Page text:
A Stitch in Time by Ian Murray-Watson. Book review

A Stitch in Time by Ian Murray-Watson, published by Matador 2016, Price £10.99

Reviewed by Nigel Robert Wilson

I have come to the conclusion that there is an editor at Matador who is in love with listing Dramatis Personae. This is not a bad thing in this instance as you need this form of reference to keep track of what is going on in this book. There is even a remark in this list complaining about `what do they teach in schools these days’. This quotation originated with Professor Digory, a character in C S Lewis’s Narnia stories. I sympathise as the Classics are often poorly taught in our schools, but when we have a leading Classically educated commentator with an immense difficulty with the truth I suspect intellectually disciplined raw material may have proved wanting in the first place.

This book begins with a Preamble which draws heavily upon `Alice Through the Looking Glass’ but which continues into The Start sounding a bit like the opening passages of the Book of Genesis interleaved with generous slices of the Gospel of St John. This is an educated and educational work with strong literary antecedents, an intellectually exhausting plot that maintains an excellent style and a very pleasing good humour throughout. It is a difficult yet stimulating read that requires some six months to digest or preferably a working knowledge of quantum physics. The only downside is that the reader will find the detailed plot somewhat difficult to follow not from complexity but from personal confusion. This has nothing to do with the writing but is the nature of the work itself. Be prepared to move back and forth through this volume to maintain context.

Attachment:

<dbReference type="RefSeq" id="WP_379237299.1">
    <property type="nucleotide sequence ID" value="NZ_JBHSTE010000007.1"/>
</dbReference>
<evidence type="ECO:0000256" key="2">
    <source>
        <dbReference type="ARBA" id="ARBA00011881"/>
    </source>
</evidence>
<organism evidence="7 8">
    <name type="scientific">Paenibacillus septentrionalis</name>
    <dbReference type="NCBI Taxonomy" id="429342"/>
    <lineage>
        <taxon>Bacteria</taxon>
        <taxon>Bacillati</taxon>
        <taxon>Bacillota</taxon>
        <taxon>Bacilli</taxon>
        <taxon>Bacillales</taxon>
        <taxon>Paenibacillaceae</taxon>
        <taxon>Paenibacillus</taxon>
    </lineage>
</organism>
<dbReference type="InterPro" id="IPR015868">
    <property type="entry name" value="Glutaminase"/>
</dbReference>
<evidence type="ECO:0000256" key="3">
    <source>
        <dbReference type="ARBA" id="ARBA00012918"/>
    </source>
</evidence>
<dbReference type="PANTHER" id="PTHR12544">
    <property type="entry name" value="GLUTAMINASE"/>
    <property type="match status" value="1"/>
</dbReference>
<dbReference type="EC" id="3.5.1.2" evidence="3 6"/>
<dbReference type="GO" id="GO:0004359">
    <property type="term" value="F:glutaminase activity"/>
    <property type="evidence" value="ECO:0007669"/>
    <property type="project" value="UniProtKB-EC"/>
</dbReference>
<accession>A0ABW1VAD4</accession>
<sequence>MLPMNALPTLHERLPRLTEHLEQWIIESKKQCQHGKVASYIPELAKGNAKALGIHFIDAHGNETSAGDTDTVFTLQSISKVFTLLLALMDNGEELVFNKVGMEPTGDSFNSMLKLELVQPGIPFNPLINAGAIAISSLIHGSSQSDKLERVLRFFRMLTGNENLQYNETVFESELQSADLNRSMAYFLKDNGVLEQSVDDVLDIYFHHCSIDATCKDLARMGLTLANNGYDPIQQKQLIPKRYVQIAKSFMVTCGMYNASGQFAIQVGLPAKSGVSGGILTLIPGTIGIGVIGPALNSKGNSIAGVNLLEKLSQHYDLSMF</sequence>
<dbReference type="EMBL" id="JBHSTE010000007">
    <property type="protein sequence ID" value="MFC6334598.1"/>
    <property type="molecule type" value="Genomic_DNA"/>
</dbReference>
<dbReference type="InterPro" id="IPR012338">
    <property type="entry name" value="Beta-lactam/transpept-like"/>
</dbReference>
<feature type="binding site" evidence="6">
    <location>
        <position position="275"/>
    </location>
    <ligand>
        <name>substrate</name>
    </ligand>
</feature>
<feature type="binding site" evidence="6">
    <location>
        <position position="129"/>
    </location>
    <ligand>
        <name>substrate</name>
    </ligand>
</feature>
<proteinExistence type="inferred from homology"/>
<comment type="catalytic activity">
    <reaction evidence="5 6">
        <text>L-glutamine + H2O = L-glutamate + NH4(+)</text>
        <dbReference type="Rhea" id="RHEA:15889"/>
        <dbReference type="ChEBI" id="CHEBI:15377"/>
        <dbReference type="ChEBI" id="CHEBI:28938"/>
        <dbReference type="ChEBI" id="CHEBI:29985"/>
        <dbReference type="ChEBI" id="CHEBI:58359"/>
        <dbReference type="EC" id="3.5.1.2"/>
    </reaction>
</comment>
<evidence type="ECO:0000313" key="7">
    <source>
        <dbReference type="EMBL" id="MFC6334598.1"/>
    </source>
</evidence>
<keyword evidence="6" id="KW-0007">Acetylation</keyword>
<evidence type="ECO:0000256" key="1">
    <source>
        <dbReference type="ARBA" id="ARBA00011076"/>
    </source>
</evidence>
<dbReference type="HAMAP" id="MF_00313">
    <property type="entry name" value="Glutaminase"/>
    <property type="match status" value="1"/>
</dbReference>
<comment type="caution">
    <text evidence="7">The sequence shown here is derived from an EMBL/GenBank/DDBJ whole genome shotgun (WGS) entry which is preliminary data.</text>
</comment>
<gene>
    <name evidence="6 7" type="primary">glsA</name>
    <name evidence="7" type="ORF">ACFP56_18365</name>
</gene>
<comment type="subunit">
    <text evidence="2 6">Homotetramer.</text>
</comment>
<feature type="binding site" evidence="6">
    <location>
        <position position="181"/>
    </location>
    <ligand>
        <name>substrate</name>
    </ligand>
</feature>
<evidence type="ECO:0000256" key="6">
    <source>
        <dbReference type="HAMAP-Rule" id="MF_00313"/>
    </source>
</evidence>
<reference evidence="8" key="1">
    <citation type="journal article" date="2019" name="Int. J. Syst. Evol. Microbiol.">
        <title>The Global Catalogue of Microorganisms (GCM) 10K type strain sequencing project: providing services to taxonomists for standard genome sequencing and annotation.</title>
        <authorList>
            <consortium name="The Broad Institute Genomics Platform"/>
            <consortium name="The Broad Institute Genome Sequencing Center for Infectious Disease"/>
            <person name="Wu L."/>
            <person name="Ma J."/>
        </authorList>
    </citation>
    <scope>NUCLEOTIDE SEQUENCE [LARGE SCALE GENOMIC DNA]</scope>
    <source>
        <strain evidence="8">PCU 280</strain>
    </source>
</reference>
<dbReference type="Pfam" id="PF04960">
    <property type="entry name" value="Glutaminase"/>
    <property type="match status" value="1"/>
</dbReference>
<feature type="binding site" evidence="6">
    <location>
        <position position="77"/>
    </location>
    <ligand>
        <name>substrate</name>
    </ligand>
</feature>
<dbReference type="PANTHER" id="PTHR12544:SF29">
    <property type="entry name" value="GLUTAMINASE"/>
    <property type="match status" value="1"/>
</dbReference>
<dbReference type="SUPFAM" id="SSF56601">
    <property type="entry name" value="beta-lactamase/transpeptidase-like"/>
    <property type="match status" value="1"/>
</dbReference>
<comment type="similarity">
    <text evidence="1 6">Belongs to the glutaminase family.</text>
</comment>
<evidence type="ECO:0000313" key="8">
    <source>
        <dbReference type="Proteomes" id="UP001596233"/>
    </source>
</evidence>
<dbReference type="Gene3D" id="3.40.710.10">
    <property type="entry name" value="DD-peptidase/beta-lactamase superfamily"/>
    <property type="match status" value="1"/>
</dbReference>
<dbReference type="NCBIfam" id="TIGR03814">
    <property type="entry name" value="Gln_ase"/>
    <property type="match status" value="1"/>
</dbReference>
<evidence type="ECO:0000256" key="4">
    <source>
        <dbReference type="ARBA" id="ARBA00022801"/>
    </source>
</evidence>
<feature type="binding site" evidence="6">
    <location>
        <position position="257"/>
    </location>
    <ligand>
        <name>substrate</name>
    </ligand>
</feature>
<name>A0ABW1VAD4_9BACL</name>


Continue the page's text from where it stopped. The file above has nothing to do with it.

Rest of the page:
This reviewer has commented elsewhere that it is becoming very apparent that the fantasy genre is where the new ideas in literature are being first played out. This is very much the case with this work. A good simile would be to say that this is a coherent example of Brian Aldis’s `Bare Foot in the Head’, which was quite unreadable with most giving up around page 48. Not so with this story as it leads you on through a dream world with six dimensions, this world of us ThreeDs and the home of the Gods. The Gods are a bit bothered as someone is messing around with Time. No, not the time, but Time itself and its been going on for quite a while. We then fall into a tongue-in-cheek story where the limitations of the Gods and the constraints of the dream world are unable to prevent a progressive dissolution of reality itself.

You see the error lies within this world, the Gods are prevented from arbitrary action and any agent sent from the dream world into our world soon forgets why they are there. Under such conditions who will rescue the rescuers? A lovely dilemma which needs to be worked through. It would be unfair to say more.

A knowledge or an appreciation of quantum physics will great help any reader of this volume. It is quite obvious that the writer is having enormous fun. There are risks in this approach to any art form as what starts as fun can, if you are not careful, rapidly deteriorate into hard work which was never the intention. This took me back to the first piece of writing I ever had published which meant a lot at the time but is quite incomprehensible now. Nevertheless, it remains a delight. The question we have to ask is how new is all this? This is not so much a revelation but probably a revolution, only we don’t quite know it yet. The human condition is forever changing. Three steps forward, followed by two back. Perhaps it is time for the artists to storm the reality studios all over again, or must we surrender to an End of Days?  For my part, there can be no surrender! Now where have I heard that before?